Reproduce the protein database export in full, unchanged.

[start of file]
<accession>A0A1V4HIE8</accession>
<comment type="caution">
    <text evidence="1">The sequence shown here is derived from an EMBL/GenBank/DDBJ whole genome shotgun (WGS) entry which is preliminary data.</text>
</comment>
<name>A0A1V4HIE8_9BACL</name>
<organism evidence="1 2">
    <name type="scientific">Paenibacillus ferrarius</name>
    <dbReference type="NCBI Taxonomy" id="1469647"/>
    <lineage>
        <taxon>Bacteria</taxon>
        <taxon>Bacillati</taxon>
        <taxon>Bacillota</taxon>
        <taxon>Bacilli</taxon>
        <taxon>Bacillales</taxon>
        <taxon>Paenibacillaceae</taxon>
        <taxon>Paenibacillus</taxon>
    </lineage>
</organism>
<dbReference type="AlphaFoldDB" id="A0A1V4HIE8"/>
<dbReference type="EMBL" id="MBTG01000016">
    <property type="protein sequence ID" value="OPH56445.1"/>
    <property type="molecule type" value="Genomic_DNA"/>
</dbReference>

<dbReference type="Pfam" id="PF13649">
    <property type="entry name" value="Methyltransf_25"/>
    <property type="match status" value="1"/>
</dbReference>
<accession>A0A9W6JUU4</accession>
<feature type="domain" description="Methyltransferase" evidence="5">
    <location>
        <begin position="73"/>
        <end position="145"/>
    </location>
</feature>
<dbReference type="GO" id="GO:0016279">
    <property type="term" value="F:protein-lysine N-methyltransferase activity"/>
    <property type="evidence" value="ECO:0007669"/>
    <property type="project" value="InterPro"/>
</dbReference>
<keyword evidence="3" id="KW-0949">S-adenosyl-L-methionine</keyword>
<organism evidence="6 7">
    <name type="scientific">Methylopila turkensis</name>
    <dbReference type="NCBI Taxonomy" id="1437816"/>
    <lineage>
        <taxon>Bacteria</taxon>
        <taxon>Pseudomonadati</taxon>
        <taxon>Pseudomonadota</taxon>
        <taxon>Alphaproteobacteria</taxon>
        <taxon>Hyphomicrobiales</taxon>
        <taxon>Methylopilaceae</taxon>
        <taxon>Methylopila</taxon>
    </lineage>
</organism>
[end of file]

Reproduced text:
<accession>A0A1V4HIE8</accession>
<comment type="caution">
    <text evidence="1">The sequence shown here is derived from an EMBL/GenBank/DDBJ whole genome shotgun (WGS) entry which is preliminary data.</text>
</comment>
<name>A0A1V4HIE8_9BACL</name>
<organism evidence="1 2">
    <name type="scientific">Paenibacillus ferrarius</name>
    <dbReference type="NCBI Taxonomy" id="1469647"/>
    <lineage>
        <taxon>Bacteria</taxon>
        <taxon>Bacillati</taxon>
        <taxon>Bacillota</taxon>
        <taxon>Bacilli</taxon>
        <taxon>Bacillales</taxon>
        <taxon>Paenibacillaceae</taxon>
        <taxon>Paenibacillus</taxon>
    </lineage>
</organism>
<dbReference type="AlphaFoldDB" id="A0A1V4HIE8"/>
<dbReference type="EMBL" id="MBTG01000016">
    <property type="protein sequence ID" value="OPH56445.1"/>
    <property type="molecule type" value="Genomic_DNA"/>
</dbReference>

<dbReference type="Pfam" id="PF13649">
    <property type="entry name" value="Methyltransf_25"/>
    <property type="match status" value="1"/>
</dbReference>
<accession>A0A9W6JUU4</accession>
<feature type="domain" description="Methyltransferase" evidence="5">
    <location>
        <begin position="73"/>
        <end position="145"/>
    </location>
</feature>
<dbReference type="GO" id="GO:0016279">
    <property type="term" value="F:protein-lysine N-methyltransferase activity"/>
    <property type="evidence" value="ECO:0007669"/>
    <property type="project" value="InterPro"/>
</dbReference>
<keyword evidence="3" id="KW-0949">S-adenosyl-L-methionine</keyword>
<organism evidence="6 7">
    <name type="scientific">Methylopila turkensis</name>
    <dbReference type="NCBI Taxonomy" id="1437816"/>
    <lineage>
        <taxon>Bacteria</taxon>
        <taxon>Pseudomonadati</taxon>
        <taxon>Pseudomonadota</taxon>
        <taxon>Alphaproteobacteria</taxon>
        <taxon>Hyphomicrobiales</taxon>
        <taxon>Methylopilaceae</taxon>
        <taxon>Methylopila</taxon>
    </lineage>
</organism>